CHEST: CPAP Doesn't Adversely Affect Sex Life

Patients who adhere to treatment are as satisfied with sexual activity as those who don't

THURSDAY, Oct. 23, 2014 (HealthDay News) -- A patient's sex life is unlikely to suffer because of sleep apnea treatment, according to a new study scheduled to be presented at the annual meeting of the American College of Chest Physicians, held from Oct. 25 to 30 in Austin, Texas.

Noting that many patients who use continuous positive airway pressure (CPAP) believe it makes them less sexually attractive, and therefore may make them less likely to comply with treatment, researchers from Rosalind Franklin University in Chicago sought to find out more about how CPAP affects patients' sex lives.

The researchers surveyed 52 patients who were prescribed the treatment and found that, of those patients, 27 were compliant (used CPAP more than four hours a night on 70 percent of nights) and 25 were not compliant. All were asked 10 questions related to physical and emotional aspects of sexual activity. After adjusting for other factors, the investigators found that compliant and non-compliant patients had similar sexual quality-of-life scores.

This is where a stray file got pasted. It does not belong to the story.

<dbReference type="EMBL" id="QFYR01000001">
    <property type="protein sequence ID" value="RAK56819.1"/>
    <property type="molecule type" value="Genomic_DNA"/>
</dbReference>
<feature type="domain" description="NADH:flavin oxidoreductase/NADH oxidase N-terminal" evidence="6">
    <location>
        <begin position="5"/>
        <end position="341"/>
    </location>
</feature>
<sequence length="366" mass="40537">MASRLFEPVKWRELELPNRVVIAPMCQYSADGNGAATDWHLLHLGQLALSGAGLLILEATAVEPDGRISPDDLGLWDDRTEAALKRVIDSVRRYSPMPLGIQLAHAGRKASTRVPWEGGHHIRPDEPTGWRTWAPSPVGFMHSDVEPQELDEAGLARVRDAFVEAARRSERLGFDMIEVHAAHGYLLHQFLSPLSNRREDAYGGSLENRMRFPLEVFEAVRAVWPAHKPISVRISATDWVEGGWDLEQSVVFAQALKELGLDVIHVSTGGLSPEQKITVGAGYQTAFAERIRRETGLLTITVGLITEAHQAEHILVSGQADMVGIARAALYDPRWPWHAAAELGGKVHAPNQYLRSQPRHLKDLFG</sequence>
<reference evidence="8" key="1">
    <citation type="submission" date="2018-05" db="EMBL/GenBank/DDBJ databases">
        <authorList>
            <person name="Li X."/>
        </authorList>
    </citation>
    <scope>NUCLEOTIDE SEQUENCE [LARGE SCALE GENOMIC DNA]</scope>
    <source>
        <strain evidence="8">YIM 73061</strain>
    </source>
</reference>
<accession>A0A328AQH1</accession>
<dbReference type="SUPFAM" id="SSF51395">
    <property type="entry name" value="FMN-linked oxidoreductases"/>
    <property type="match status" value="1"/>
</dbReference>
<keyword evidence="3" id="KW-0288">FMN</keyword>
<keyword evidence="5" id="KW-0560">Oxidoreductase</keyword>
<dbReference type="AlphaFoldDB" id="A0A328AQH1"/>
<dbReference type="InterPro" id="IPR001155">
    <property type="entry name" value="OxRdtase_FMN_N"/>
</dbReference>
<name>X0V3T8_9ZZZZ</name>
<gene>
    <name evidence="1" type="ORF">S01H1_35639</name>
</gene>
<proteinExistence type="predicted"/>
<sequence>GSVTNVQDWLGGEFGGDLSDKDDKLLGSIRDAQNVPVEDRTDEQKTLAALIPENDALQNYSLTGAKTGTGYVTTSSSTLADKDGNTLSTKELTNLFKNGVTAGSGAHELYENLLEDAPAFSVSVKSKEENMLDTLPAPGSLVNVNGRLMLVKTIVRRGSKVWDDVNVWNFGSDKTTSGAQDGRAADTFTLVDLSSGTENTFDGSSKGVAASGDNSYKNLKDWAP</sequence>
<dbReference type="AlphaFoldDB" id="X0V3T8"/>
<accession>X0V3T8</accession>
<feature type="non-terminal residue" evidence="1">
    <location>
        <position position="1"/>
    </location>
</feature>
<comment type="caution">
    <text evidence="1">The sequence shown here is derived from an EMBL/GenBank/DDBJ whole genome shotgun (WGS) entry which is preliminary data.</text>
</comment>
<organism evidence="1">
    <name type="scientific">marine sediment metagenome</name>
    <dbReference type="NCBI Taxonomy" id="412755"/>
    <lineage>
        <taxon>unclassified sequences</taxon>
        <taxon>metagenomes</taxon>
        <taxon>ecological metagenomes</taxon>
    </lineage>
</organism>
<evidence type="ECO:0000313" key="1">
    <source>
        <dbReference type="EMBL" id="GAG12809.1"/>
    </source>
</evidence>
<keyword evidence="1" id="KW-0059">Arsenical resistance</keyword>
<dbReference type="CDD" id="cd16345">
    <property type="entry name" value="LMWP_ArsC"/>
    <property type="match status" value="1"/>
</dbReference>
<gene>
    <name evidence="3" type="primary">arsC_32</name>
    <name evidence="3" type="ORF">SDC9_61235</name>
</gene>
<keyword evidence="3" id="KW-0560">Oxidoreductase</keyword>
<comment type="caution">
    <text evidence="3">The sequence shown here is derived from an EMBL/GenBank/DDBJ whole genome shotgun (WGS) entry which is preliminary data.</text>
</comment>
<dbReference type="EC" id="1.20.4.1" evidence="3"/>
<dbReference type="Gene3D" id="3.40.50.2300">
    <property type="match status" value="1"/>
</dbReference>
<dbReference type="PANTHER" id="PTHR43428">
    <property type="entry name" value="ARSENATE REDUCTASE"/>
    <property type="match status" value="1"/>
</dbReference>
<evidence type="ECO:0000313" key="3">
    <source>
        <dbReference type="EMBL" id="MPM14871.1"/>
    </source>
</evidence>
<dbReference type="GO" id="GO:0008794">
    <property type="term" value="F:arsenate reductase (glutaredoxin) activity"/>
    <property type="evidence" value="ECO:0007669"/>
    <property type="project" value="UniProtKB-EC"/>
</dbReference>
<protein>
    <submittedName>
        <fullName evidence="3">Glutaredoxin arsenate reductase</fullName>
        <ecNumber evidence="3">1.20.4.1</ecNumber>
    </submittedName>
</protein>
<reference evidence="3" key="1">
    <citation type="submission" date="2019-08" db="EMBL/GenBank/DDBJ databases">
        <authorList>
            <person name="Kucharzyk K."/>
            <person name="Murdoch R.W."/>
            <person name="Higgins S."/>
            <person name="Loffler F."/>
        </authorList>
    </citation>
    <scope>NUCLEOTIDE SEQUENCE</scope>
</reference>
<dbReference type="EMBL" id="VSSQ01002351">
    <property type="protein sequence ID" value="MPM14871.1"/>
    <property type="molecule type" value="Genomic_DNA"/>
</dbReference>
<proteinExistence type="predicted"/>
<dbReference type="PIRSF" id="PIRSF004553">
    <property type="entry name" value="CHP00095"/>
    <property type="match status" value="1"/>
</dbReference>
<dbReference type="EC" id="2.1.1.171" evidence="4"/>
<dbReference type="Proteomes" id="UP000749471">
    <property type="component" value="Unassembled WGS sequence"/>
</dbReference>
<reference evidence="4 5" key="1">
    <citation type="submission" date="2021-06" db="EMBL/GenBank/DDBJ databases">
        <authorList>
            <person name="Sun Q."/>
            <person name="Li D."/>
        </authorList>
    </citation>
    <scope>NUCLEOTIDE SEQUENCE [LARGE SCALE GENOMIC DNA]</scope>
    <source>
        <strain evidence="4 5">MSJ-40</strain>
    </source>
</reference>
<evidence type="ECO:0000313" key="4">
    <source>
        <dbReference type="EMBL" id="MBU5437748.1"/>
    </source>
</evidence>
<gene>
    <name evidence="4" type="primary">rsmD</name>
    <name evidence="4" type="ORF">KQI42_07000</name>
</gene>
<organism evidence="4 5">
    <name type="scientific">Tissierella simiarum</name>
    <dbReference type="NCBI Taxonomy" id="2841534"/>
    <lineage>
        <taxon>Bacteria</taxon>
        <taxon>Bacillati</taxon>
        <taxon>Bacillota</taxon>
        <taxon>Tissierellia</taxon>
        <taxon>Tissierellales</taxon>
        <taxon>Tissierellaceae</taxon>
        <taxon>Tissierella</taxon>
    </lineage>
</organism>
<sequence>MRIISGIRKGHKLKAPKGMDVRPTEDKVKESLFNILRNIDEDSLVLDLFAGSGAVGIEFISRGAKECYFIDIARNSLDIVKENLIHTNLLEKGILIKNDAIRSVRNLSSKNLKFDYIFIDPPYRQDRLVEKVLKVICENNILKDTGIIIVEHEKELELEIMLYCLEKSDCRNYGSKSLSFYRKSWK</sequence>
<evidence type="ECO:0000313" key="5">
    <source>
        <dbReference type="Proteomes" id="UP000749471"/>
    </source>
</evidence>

"This study suggests that CPAP compliance does not impair sexual quality of life in patients with sleep apnea," Mark Rosen, M.D., medical director of the American College of Chest Physicians, said in an association news release.

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